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Viccie

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About Viccie

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core_pfieldgroups_99

  • Location
    Bordeaux
  • Interests
    reading, writing, wine, dawdling around
  • How did you hear about this site?
    Sunday Times article

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  • Location
    Bordeaux

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  1. What a shame. I've always loved this group and have discovered lots of really good books.
  2. It's the early 1990's. Edvard has been brought up by his taciturn grandfather on a Norwegian hill farm since his parents died mysteriously in a Franch wood and the 4 year old Edvard disappeared, presumed abducted, and was found 4 days later. There are things grandfather doesn't talk about, like the small copse of trees that belonged to his estranged brother, Edvard's parents, the war and after his death Edvard begins to untangle the mystery of his parents' death and his disappearance, going to Shetland and France. This makes it sound all rather like a conventional family saga but i
  3. You lucky thing! Deeply envious!
  4. Paris by Starlight - Robert Dinsdale
  5. 1. Begin Again - Ursula Orange **** 2. A Single Thread - Tracy Chevalier ****1/2 3. The Left Handed Booksellers - Garth Nix**** 4. The Sixteen Trees of the Somme - Lars Mitterling *****
  6. Frankly Madeleine I'd have to be on a 10 hour flight with not even the safety card to look at before I'd try another of her books.
  7. Before the Lamps went Out - Esme Wingfield-Stratford (my grandfather)
  8. In the spirit of why the group was launched, warnings as well as recommendations here's one: don't bother with this book. The plot is ludicrous, the writing leaden, the characters sterotypes and co-incidences abound. Agatha Christie could get away with this sort of thing, Lucy Foley can't. You can probably guess that I didn't like it.
  9. Portrait of the Artist as a Young Man - James Joyce
  10. The Known World - Edward ┬ĘP Jones
  11. The Restaurant at the End of the Universe - Douglas Adams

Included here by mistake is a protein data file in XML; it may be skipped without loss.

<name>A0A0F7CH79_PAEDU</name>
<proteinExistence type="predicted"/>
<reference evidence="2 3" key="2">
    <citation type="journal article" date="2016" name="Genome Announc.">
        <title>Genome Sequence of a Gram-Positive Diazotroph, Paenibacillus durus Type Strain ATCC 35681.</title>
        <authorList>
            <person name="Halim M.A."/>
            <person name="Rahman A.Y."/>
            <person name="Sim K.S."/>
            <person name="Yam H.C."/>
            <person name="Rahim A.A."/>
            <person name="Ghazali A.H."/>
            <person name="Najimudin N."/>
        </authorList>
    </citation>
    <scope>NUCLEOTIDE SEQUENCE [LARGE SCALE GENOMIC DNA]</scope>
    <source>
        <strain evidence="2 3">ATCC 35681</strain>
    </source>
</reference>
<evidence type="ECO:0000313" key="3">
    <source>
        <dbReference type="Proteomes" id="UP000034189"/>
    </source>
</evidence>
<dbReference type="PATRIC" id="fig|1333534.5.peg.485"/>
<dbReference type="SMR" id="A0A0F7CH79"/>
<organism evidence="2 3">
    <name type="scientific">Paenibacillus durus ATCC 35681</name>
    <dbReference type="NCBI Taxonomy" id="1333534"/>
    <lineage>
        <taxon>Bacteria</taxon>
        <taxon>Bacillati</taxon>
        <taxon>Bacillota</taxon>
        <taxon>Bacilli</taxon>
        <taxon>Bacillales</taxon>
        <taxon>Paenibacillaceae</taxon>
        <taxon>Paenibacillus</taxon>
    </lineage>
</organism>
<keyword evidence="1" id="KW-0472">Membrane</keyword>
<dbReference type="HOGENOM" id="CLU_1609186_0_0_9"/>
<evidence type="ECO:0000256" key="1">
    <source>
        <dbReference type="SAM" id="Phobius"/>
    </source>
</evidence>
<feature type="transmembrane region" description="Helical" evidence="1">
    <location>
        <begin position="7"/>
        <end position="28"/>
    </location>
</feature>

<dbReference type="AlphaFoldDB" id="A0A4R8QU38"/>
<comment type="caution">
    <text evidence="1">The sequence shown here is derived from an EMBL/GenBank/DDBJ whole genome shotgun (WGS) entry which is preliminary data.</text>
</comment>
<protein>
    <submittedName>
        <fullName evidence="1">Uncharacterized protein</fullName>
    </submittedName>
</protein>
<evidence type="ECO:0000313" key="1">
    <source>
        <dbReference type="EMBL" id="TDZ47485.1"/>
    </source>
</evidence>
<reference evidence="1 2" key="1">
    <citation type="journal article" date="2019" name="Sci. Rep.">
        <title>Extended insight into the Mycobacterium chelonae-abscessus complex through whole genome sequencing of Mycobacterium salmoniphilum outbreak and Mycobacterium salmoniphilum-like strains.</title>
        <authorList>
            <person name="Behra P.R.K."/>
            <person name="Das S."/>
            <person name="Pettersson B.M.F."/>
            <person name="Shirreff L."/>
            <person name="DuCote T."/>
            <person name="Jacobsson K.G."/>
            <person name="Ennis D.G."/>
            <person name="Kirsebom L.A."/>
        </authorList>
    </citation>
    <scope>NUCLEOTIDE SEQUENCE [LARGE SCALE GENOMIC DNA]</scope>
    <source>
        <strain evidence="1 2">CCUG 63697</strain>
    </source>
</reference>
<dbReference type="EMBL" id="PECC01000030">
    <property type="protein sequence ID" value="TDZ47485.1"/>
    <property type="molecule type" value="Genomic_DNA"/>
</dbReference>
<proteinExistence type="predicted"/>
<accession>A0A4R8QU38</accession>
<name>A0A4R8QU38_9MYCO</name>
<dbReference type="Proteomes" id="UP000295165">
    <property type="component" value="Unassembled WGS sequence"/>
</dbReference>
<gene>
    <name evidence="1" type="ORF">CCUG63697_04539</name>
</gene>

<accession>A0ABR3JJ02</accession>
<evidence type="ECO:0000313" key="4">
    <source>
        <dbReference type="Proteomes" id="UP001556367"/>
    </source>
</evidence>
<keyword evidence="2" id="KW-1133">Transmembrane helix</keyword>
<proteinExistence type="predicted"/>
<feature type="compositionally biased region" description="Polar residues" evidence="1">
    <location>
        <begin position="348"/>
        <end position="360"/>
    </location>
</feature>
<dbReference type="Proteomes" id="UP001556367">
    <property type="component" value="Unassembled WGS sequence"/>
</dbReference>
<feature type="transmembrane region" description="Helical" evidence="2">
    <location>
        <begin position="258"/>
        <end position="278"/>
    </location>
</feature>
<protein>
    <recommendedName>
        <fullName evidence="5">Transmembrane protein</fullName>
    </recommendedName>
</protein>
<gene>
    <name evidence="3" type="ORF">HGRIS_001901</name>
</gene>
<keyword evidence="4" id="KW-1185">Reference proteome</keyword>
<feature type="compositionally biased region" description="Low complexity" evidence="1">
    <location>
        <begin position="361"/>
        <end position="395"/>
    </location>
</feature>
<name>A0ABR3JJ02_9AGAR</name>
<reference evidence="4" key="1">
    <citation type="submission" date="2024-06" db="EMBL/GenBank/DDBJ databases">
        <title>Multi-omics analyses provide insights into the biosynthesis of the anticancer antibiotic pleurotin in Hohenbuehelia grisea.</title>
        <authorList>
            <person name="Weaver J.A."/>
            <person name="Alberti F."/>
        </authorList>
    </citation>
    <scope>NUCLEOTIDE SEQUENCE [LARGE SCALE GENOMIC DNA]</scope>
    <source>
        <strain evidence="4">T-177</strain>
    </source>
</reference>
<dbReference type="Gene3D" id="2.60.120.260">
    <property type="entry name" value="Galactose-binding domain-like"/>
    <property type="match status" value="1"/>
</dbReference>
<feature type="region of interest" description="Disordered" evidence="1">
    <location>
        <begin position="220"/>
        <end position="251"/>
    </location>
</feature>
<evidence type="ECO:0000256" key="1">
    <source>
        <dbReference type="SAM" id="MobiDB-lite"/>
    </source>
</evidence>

12. This is one of the most stunning books that I've read in a long time. I've read other books about brave and stoic people getting through horrifying and dangerous situations but this is in a different league entirely. The author writes in hs forward that he was able to talk to surviving members of the expedition (it was written in the late 50's) and several of them allowed him to read their diaries and quote from them which makes the narrative, an incredible one by any standards, feel intensely personal and immediate. All I can say, is read it. It doesn't matter if you have absolut
  13. The only Hemmingway I've ever enjoyed was A Moveable Feast, which I was informed by a Hemmingway afficionado, is not "real Hemmingway". Too enjoyable I suppose. I loathed For Whom the Bell Tolls, not just because of the dryness of his style but because he seems to relish the atrocities he describes. One of the reasons I flatly refused to read The Sun Also Rises when it was suggested for the book club especially as it's about bull fights and Iknow Hemmingway loved them.
  14. This was another book read as a teenager at my grandmother's distinctly gothic house. I loved it. Thanks for reminding me of it Luna I must find a copy to give to my daughters.
  15. Like Water for Chocolate - Laura Esquivel (People had already been used Madeleine, so I carried on from Chuntzy)
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